You're probably much too young to remember one of the top songs from 1944, Harold Arlen and Johnny Mercer's "Accentuate the Positive," but my mind's radio was playing it when I woke up this morning. (You've got to Ac-Cent-Tchu-Ate-the Pos-i-tive, E-lim-I-nate the neg-a-tive; Latch on to the affirm-a-tive—don’t mess with Mr. In-Between.)
Like dreams, which are the mind's way of dealing with things that went on the previous day, I suspect my mental radio chose this particular song in response to a comment a friend made the other day. He said that a mutual friend had largely stopped reading my blogs because they tended to be pretty much negative, and I had to admit he had a point.
Why do I bitch and moan and complain and grumble so much here? I mean, I honestly consider myself to be a pretty positive guy. I like puppies and kittens and small children. (Aha! And the moment I wrote that sentence, I heard my mind add "until the bigots and hate mongers get to them." Maybe I am a little too negative.)
I know it's probably difficult for other people to understand—and obviously difficult for me to convey—how I can let negativity carry me away as often as it does. I wish it were easier for me to explain why: that it is simply because I believe so strongly in good and positive things that those things which are not good and positive...those things that are not as I so want them to be...bother me far more than they should. I simply cannot comprehend how easy it seems to be for so many people to totally ignore common courtesy, or respect for the rights and beliefs of others; how they can blithely deny others all the things which they expect or demand for themselves. And that frustrates and angers me.
It is one of the wonders of our species that we are able to conceive, mentally, what we are incapable of executing physically. I'm not talking just about physical science here--we can conceive the idea of levitation without being able to achieve it, for example--but also about ideals. I have just talked about respecting the rights of others to believe what they choose to believe, and I firmly believe it. But that doesn't mean I don't hold people like Ted Cruz, Sarah Palin, Mitch McConnell, Michele Bachmann, and the legions of other garbage-spewers and hate mongers in utter and total contempt. Yeah, they've got a right to be unmitigated assholes, but that doesn't mean I have to like it. And I don't.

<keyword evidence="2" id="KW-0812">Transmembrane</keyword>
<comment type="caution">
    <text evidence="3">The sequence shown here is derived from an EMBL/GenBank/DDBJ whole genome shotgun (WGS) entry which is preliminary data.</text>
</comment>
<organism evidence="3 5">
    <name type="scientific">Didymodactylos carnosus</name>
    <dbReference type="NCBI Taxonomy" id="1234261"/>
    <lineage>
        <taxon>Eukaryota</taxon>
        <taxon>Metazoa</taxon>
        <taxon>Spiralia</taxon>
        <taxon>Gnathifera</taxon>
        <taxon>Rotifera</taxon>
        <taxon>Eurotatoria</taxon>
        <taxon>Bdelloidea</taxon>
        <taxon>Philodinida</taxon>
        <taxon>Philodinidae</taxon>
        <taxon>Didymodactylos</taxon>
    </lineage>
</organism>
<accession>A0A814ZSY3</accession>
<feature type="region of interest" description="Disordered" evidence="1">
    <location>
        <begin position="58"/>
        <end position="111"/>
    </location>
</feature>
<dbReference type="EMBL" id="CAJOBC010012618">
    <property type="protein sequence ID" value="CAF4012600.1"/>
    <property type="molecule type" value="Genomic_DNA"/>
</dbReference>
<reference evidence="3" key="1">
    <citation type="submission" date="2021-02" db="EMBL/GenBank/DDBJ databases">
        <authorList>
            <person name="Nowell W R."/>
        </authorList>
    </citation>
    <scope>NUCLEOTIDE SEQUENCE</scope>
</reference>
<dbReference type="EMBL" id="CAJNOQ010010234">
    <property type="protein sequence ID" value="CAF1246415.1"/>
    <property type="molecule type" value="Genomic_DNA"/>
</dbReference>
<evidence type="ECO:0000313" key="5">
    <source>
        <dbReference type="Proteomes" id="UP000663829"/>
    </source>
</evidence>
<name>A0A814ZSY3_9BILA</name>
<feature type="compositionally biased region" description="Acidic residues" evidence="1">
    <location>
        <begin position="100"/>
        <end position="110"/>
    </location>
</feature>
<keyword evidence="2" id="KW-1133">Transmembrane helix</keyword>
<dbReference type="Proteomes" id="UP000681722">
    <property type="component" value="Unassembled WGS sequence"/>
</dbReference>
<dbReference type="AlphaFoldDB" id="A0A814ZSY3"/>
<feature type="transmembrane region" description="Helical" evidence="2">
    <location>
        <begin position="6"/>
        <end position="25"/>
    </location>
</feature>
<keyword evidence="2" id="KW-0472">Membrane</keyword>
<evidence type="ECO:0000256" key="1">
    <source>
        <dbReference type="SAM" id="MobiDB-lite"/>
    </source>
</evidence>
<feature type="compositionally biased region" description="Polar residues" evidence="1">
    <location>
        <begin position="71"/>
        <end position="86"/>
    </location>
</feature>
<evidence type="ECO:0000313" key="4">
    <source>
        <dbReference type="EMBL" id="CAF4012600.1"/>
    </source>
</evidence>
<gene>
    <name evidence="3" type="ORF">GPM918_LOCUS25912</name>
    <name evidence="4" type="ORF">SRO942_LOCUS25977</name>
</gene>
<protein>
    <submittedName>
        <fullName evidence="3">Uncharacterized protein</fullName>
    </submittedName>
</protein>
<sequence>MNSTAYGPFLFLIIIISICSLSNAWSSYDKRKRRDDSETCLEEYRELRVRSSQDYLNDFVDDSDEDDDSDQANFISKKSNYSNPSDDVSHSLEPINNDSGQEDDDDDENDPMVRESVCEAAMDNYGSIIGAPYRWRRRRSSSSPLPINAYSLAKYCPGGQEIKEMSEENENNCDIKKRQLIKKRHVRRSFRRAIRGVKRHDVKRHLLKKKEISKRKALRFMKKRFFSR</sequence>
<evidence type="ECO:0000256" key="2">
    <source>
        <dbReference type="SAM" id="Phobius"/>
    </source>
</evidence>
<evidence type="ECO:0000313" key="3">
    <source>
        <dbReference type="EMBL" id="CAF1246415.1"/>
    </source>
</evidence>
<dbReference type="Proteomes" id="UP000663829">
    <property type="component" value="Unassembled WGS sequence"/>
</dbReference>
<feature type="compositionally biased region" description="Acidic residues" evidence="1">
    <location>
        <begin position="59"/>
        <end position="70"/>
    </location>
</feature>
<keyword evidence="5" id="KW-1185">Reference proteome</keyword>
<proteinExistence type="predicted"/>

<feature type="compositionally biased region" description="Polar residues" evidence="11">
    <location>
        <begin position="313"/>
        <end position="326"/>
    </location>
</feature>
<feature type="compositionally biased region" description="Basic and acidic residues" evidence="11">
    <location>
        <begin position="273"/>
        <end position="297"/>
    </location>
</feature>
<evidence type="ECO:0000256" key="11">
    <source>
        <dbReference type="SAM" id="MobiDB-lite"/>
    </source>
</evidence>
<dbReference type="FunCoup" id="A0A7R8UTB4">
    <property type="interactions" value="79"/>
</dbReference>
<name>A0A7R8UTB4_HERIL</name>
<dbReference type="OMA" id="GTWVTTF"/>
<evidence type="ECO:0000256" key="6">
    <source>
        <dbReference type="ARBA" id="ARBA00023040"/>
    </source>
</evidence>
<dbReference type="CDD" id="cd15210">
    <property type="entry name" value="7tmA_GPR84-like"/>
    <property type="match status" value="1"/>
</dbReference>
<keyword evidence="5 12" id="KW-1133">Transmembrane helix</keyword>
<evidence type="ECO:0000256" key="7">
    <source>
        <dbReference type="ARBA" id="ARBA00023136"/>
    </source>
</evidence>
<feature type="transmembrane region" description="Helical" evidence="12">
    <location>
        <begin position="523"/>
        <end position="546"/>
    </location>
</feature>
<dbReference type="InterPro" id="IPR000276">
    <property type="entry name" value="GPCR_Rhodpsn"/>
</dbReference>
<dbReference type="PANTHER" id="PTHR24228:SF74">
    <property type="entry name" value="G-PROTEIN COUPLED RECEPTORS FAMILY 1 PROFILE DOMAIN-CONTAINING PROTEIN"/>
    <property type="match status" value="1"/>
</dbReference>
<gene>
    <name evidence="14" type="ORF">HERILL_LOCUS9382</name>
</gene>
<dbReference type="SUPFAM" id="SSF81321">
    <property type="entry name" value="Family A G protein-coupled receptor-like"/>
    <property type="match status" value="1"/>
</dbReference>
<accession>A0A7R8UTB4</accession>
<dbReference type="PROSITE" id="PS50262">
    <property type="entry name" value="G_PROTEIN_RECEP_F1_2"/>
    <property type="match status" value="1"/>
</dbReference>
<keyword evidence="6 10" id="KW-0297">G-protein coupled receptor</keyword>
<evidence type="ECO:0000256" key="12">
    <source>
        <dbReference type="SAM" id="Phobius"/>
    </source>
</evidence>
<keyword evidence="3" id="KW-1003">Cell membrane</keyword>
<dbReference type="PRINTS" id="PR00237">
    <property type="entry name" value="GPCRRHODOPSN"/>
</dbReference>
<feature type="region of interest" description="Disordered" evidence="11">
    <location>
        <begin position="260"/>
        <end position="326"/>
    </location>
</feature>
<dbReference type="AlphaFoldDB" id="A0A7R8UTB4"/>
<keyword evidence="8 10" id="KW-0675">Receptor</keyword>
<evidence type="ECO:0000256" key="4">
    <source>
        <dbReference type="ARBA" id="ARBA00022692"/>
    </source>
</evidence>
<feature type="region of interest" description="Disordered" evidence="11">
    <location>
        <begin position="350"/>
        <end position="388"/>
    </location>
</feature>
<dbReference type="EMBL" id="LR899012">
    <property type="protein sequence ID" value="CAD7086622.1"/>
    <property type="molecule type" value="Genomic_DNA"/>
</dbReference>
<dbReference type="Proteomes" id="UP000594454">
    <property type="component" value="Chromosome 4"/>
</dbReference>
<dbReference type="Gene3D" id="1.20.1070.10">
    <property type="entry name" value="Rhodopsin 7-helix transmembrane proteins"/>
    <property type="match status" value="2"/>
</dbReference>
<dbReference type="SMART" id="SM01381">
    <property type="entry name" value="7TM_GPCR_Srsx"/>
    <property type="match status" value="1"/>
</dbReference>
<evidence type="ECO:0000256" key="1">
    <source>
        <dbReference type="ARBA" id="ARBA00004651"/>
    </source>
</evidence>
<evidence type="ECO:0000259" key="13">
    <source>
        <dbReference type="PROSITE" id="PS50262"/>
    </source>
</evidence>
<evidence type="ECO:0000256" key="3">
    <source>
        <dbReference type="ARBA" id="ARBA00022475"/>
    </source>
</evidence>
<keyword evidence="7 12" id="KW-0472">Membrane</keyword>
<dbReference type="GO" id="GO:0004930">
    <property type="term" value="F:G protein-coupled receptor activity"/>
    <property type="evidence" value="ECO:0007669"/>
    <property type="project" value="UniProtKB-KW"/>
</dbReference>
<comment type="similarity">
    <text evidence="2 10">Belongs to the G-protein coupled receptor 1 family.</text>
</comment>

There is a great difference between saying, "Here's what I believe and why I believe it, and I hope you might consider it, too," and "Here's what I believe, and you'd damned well better believe it, too, or I'll do my best to make your life a living hell." One of the reasons I most vehemently object to people like Messrs. Cruz and McConnell, Ms. Palin, and their totally negative ilk is their total refusal to even consider the possibility of compromise, to acknowledge that views other than their own might conceivably have some merit.
I truly, deeply, and sincerely believe that if everyone saw things the way I see them, the world would be a much better place. But it amazes me...who chooses to largely ignore those aspects of reality I do not like...to realize that the negativists and naysayers are even more dismissive of reality than I. I'd love for you to think the way I do, and for you to seriously consider my suggestions, but I do not demand it as the “No to Everything!” crowd do, and I do not assume the right to tell you what to do or believe. They do.
So I find myself painted into yet another corner between what I want to be and what is. While I so desperately would like to always "Ac-Cent-Tchu-Ate-the Pos-i-tive,” and "E-lim-I-nate the neg-a-tive;” and while I truly do try to "Latch on to the affirmative," I'm afraid the reality is that we're pretty much stuck with Mr. In-Between.
Dorien's blogs are posted by 10 a.m. Central time every Monday and Thursday. Please take a moment to visit his website (http://www.doriengrey.com) and, if you enjoy these blogs, you might want to check out Short Circuits: a Life in Blogs (http://bit.ly/m8CSO1), which is also available as an audiobook (http://www.audible.com/pd/ref=sr_1_1?asin=B00DJAJYCS&qid=1372629062&sr=1-1).